Lest you believe the fable that Sheikh Bin Hadi is just a harmless religious scholar, here is a sample of his extreme views when it comes to human rights…
In January 2002, Sheikh Bin Hadi was commenting on the Muslim practice of polygamy and revealed his other thoughts on the treatment of women in the process. He set out different supposed rationales for polygamy – barrenness, demographic inequality, preventing adultery, and increasing the birth rate – but, he explained, in the final analysis every man has his own reasons: “The Prophet said: ‘Do not ask a husband why he beats his wife’… According to the same principle, ‘Do not ask a husband why he takes a second wife.'”
This primitive-minded man makes decisions involving millions of dollars in business activity for a living. We suspect that Western financial institutions, such as Fortis Bank, are not conducting thorough due diligence on people like Sheikh Bin Hadi.
The second member of QInvest’s Shariah Advisory Board is Sheikh Dr. Abdul Sattar Abu Ghuddah. Guddah hasn’t written or opined much about non-financial issues, but he is still a poster child for conflicts of interest potential for racketeering.
Also a member of Qatar Islamic Bank’s Shariah advisory board under Qaradawi, Ghuddah also sits on the shariah boards of no fewer than three shariah governing bodies: the Accounting and Auditing Organization for Islamic Financial Institutions (AAOIFI), the Islamic Financial Services Board (IFSB), and the Islamic Fiqh Academy. In other words, Ghuddah helps make the rules according to shariah and then he accepts pay to interpret shariah and apply those same rules. That’s a lot like the coach of a football team also refereeing the games his team plays in.
Perhaps even more disturbing about Ghuddah is the fact that he seems to specialize in zakat, or the tithing which is one of the five pillars of Islam. Under the system of zakat, one of the eight required destinations of zakat payments is to those who are fighting in the way of allah. That is why dozens of Islamic charities which receive zakat payments have been discovered to funnel money to Jihadist terrorist groups.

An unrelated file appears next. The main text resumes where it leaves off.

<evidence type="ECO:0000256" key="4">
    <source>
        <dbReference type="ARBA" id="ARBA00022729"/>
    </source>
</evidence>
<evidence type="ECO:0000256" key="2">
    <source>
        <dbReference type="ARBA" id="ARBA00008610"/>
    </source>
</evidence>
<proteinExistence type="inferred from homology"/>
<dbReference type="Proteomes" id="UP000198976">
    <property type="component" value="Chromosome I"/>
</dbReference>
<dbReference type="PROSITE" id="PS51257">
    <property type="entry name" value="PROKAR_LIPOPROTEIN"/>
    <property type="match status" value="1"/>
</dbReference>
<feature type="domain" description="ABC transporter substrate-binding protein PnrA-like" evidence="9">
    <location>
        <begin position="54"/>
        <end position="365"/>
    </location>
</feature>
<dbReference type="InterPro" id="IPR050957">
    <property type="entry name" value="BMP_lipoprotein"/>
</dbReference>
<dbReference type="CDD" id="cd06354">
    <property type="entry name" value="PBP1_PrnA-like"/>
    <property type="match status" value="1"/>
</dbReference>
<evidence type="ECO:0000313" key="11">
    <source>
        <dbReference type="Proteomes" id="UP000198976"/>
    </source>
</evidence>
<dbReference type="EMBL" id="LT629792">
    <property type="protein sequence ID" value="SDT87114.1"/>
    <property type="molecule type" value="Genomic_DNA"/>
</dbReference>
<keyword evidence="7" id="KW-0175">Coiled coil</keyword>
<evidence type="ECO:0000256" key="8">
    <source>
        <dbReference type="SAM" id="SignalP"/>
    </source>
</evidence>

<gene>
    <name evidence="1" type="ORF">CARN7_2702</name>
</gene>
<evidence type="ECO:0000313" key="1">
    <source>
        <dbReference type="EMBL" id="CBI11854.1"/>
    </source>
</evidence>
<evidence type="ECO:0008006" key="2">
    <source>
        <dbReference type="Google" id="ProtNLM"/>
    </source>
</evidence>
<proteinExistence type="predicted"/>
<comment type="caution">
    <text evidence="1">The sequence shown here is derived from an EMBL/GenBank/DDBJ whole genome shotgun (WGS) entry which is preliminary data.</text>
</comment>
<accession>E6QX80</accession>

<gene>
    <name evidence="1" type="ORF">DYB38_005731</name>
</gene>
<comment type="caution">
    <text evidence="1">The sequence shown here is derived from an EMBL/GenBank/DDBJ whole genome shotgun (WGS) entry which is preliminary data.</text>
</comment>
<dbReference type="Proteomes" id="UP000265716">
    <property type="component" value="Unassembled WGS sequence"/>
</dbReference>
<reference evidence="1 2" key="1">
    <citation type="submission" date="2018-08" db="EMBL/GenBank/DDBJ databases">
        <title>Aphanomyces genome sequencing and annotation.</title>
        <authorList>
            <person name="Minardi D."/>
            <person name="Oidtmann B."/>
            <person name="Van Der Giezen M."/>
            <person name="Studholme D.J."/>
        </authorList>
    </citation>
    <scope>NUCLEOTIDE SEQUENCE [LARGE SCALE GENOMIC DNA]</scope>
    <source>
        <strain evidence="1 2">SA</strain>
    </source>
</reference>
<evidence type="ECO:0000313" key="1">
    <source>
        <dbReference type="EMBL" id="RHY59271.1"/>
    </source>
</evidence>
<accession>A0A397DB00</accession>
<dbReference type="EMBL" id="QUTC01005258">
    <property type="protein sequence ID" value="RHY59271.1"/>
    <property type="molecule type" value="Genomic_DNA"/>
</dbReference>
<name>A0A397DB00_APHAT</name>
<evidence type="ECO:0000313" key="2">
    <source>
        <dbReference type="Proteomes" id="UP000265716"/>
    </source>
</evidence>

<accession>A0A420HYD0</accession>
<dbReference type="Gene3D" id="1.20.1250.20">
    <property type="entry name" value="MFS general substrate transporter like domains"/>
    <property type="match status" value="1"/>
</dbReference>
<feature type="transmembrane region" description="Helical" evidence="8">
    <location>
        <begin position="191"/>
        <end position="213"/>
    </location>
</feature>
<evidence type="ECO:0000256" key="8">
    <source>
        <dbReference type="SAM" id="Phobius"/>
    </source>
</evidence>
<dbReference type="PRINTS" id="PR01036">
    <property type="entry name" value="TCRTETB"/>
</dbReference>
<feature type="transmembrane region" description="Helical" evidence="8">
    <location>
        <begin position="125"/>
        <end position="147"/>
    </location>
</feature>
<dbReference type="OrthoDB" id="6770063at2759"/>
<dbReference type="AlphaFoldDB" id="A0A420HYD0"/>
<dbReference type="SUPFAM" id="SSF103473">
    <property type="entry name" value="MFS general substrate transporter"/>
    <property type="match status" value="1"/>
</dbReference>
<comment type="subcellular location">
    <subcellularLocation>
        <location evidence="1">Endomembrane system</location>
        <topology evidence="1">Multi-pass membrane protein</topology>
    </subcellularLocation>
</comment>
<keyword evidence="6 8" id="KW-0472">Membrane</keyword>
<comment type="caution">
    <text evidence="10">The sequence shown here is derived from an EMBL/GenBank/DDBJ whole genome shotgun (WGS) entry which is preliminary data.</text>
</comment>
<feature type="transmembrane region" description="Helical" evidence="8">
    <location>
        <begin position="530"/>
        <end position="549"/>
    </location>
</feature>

Ghuddah has written two detailed works involving zakat:
• The Fiqh and Accountancy of Zakat
• Zakat and Taxation
If there is anyone involved in shariah compliant finance who knows the truth–the whole truth–about zakat and Jihad, it’s Ghuddah and he is now benefiting financially from Fortis Bank in The Netherlands.
The third and final member of QInvest’s shariah advisory board is Sheikh Nizam Yaquby. Sheikh Yaquby is very much in demand in the financial services industry because he is one of the few shariah scholars who actually also has a Western education in business and economics. As a result, it’s hard to find a financial institution whose board he ISN’T on. And big Western financial institutions who should know better, like HSBC, AIG, and Dow Jones just seem to be oblivious to this situation.
To sum things up, the QInvest-Fortis Bank deal is like a microcosm of the entire shariah compliant finance industry. It raises many questions about the ethics and legality of the entire industry.